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cast iron grill pans

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i alreadty have and love my lodge cast iron pan, would a piece of meat take longer to cook in the cast iron grill pan, seeing as it is touching less surface area, and if so how much more

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  1. actually the question is about grill pans in general not just cat iron

    3 Replies
      1. re: kaleokahu

        thanks for the link but unfortunately it doesn't answer my question

      2. re: vandan

        My experience is that, yes, it takes longer to cook meat in a cast iron grill pan than in a plain skillet, because (as you say) there is less surface contact between meat and pan. I haven't measured precisely, but I'd say to expect up to double the cooking time, but a lot depends on temperature, whether you use a lid at any point in the cooking process, etc.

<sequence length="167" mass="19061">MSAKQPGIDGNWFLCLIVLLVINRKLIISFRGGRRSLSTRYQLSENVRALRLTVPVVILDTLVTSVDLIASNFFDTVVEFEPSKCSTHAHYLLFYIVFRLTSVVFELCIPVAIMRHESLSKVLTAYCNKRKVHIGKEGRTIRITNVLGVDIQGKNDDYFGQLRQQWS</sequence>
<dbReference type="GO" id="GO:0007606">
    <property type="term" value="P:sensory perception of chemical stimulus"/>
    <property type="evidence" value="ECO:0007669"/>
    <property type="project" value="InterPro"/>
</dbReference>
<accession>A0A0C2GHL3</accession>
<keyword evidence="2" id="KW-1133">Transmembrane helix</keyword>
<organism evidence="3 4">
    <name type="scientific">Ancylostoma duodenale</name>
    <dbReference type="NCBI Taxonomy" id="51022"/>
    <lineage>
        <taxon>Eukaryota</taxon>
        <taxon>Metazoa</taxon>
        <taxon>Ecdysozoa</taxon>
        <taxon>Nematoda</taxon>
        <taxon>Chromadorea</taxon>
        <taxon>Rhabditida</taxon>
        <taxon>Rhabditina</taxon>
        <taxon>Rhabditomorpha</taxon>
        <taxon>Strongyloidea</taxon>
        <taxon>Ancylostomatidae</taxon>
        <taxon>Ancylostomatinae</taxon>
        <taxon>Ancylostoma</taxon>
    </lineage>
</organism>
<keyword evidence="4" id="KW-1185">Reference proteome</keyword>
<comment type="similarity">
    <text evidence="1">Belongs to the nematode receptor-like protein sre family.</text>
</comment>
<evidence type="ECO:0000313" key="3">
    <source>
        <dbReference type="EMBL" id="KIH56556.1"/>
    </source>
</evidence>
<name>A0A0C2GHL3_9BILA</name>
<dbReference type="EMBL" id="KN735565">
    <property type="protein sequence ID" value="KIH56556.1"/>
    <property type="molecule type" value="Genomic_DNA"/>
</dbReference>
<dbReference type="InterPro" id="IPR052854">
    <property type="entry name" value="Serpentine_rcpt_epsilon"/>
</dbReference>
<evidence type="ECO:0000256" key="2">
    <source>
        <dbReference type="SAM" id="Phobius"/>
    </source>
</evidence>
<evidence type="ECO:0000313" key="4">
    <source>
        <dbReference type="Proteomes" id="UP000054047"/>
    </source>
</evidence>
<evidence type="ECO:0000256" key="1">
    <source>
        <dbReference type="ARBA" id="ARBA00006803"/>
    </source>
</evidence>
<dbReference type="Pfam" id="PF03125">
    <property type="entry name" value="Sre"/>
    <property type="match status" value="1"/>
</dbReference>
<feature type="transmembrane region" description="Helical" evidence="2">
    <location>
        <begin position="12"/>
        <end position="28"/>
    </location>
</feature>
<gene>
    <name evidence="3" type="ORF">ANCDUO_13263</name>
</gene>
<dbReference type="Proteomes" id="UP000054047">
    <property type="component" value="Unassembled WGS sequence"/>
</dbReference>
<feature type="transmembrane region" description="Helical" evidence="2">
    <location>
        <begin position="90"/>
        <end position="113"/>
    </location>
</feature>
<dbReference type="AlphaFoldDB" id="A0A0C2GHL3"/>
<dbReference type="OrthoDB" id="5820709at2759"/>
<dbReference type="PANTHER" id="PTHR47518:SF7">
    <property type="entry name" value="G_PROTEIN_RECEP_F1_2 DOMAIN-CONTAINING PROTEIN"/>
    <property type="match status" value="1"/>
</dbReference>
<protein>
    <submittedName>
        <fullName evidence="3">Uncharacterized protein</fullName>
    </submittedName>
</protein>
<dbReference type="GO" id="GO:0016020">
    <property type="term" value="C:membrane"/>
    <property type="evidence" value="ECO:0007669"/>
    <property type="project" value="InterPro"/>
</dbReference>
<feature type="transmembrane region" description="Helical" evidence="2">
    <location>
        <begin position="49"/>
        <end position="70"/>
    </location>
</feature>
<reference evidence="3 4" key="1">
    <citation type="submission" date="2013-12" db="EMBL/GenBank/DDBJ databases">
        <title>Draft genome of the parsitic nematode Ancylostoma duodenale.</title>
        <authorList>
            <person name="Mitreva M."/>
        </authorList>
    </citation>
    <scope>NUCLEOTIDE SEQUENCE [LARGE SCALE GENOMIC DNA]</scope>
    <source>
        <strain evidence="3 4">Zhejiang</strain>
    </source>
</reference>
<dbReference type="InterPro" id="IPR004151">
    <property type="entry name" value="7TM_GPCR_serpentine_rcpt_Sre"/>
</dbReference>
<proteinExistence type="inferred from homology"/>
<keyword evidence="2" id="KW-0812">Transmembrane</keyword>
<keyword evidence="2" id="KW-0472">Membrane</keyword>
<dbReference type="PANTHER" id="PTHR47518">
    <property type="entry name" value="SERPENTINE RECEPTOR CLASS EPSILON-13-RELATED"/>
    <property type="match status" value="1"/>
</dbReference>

This may be heretical to some folks, but personally, I find my cast iron grill pan to be useless for cooking meat. The only thing it's good for is making grill marks, which I don't find useful or necessary. I suppose if you're someone who likes the George Foreman Grill mentality of squeezing fat (and juices) out of meat, you could do the same thing on a grill pan with a grill press or spatula, but I have no desire to do such a thing.

        Actual grills work from the radiant heat coming from coals/burners to cook the food, as well as heat conveyed by convection from the air surrounding the meat. Since you don't get much radiant heat in even a cast iron grill pan at high stovetop temperatures, you don't get the same effect on the outside of the meat. And you don't get the same air circulation in a grill pan as you would on a grill, so the convection heating doesn't work the same either.

        If you want to approximate actual grilling in the kitchen, I suppose the best option is to broil (which gives you the radiant heat) and then sear very briefly in the grill pan to make those grill marks, which wouldn't take much longer than cooking in a regular skillet on the stovetop in total time.